The Story of a... Christmas Wish List

There was a time when making one was as much a holiday custom as trimming the tree. But not anymore.



“I just happened. I don’t know exactly when, but at some point people all over the world began writing down what they wanted for Christmas. I don’t look a day over 150 years old, though I’m much older than that.”

“Spanish, Russian, French, Thai, English, Mandarin, whatever language people write in is OK by me. Misspelled words don’t bother me either. I have seen ‘Etch A Sketch’ spelled a thousand different ways.”

“I have seen it all, really. When you’re all about materialism, there is no wish that could surprise you. But it’s the wishes that aren’t for toys
or skateboards that get you. When a kid writes that all he wishes for is love or food or a kidney, well, that tears you apart.”

“The Sears Wish Book and I were a team. When that thing arrived at a home, the kids fought over it and wish lists were written and rewritten a dozen times. It was sad to watch the Wish Book fade to obsolescence, and me along with it.”

“My best years are well in the past. Kids just don’t write down their wishes like they used to, back in the good ol’ days [laughing]. I miss the ’50s and ’60s, even the ’70s, when young baby boomers were great for my ego. But when they became parents, oh geez, they killed me. To them, Christmas could come any day of the year for their kids.”

“It’s not my job to make wishes come true. My job is to give hope that wishes will come true. A woman who wants jewelry for Christmas and gets a new vacuum cleaner isn’t going to take her disappointment out on me.”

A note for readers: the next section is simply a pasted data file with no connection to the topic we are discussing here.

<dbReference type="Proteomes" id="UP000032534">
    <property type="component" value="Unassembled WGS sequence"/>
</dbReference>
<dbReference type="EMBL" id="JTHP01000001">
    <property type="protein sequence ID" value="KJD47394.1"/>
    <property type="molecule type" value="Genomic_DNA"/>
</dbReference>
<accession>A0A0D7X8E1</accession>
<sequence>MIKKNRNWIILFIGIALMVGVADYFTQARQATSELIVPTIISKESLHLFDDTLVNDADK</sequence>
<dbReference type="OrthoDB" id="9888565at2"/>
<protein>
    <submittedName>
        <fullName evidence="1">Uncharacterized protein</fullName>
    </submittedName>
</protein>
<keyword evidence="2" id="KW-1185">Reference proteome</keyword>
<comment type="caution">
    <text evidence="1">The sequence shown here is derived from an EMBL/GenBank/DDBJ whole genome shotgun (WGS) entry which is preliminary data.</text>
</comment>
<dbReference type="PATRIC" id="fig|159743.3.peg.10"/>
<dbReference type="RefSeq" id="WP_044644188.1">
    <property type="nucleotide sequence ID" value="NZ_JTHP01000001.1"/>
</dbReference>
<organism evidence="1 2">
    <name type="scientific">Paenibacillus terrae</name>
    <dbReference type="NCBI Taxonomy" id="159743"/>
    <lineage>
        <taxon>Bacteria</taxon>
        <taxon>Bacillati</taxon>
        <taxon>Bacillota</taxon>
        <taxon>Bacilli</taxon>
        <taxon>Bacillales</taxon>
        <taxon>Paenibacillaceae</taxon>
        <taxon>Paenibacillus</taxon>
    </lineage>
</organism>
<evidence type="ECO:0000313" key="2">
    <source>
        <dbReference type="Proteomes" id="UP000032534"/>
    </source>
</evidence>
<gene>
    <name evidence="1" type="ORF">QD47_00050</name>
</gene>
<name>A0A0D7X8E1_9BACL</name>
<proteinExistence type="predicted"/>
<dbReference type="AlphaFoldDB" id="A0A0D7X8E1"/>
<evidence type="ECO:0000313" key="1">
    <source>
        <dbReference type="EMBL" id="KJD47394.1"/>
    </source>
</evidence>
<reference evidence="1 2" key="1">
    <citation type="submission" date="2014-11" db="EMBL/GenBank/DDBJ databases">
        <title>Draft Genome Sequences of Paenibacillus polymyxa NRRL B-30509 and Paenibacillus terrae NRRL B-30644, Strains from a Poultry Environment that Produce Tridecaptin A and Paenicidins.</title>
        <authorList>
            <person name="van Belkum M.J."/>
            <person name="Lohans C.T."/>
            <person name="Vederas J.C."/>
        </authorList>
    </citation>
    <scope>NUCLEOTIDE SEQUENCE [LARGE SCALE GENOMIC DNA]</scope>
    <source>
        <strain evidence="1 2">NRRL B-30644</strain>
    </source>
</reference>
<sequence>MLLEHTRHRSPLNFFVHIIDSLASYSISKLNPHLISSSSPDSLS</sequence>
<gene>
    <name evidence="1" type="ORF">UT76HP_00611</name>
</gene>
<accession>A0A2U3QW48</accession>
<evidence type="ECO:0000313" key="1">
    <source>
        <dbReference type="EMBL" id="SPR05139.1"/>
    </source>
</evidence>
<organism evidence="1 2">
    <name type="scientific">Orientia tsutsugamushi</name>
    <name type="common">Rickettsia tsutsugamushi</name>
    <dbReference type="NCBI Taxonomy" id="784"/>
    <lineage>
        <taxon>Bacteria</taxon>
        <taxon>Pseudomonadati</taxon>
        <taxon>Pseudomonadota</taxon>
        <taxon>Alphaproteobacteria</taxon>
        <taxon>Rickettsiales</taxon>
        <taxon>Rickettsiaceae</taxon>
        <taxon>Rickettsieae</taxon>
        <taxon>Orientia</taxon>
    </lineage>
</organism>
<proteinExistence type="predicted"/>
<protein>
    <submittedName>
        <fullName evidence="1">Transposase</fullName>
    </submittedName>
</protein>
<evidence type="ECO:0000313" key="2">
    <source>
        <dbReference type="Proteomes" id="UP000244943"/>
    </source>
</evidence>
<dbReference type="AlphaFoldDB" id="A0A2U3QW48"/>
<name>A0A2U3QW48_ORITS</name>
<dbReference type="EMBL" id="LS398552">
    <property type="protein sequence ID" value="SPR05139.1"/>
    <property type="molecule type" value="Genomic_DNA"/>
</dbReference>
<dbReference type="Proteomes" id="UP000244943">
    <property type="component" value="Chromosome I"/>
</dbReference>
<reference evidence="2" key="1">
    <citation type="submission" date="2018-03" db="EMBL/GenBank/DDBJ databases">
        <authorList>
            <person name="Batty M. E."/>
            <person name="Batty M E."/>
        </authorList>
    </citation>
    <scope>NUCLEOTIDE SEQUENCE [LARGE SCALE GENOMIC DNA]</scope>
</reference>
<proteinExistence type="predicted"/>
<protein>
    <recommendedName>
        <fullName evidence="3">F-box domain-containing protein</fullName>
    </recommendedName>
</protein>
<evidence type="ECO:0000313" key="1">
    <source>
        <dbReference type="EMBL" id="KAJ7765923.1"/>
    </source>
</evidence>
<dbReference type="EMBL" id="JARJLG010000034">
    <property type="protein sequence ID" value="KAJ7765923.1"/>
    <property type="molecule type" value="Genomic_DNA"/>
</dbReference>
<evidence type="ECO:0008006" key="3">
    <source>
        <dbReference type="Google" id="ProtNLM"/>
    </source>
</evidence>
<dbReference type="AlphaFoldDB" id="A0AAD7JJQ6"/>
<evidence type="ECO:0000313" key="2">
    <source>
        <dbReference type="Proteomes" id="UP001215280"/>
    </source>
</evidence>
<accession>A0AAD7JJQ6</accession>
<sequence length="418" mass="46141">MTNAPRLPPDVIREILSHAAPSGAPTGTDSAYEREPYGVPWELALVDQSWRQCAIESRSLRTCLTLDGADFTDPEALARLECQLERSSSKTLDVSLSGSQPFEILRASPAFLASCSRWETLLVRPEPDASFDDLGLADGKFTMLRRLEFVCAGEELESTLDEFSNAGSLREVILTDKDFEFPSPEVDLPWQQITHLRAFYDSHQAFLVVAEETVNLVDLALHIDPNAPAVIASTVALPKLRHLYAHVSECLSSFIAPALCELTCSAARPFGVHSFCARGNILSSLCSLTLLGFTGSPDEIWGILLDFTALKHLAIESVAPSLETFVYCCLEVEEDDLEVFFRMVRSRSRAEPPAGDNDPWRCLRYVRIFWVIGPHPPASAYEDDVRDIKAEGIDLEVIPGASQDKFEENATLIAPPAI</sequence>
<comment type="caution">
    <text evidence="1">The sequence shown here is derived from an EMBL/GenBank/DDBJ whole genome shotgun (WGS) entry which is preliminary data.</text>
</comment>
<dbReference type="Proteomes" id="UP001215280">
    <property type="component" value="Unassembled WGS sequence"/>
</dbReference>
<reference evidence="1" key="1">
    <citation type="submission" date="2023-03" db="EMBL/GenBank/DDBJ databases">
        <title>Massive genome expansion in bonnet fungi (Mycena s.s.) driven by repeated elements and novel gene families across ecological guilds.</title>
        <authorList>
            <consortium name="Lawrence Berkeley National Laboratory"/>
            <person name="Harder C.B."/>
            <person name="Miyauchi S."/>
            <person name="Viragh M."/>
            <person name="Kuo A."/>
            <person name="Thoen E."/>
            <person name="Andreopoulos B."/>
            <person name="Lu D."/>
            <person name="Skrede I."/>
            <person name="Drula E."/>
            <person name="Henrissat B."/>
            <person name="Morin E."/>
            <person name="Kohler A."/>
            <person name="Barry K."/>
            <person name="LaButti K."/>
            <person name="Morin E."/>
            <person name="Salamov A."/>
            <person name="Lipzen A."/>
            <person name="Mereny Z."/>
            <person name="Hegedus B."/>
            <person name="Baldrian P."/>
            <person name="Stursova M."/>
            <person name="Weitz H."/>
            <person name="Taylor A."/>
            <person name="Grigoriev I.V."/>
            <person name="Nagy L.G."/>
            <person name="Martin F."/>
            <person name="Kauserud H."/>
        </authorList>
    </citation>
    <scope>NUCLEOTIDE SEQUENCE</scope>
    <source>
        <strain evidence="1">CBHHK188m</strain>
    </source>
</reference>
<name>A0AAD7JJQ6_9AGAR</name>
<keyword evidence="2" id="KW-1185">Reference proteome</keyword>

“It bothered me, quite a lot actually, that I always played second fiddle to a fictitious character. I mean, I was real. He was and still is a marketing gimmick. I was tangible the second a kid put pencil to paper and wrote his first wish. ‘Radio Flyer sled, hula hoop, Spirograph, Barbie doll, G.I. Joe, Easy-Bake Oven, Star Wars light saber. . . I am an archive of generations of Christmas wishes. Where’s my Norman Rockwell painting?”

“Yeah, no Nintendo game consoles, Power Rangers or iPods made my top 5 because kids didn’t have to list them to get them from their overindulgent parents. Let’s change the subject. Just thinking about
this gets the lead in my pencil riled up.”

“What do I wish for? Wow, no one has ever asked me that. Hmm, I wish I could have my job back.”

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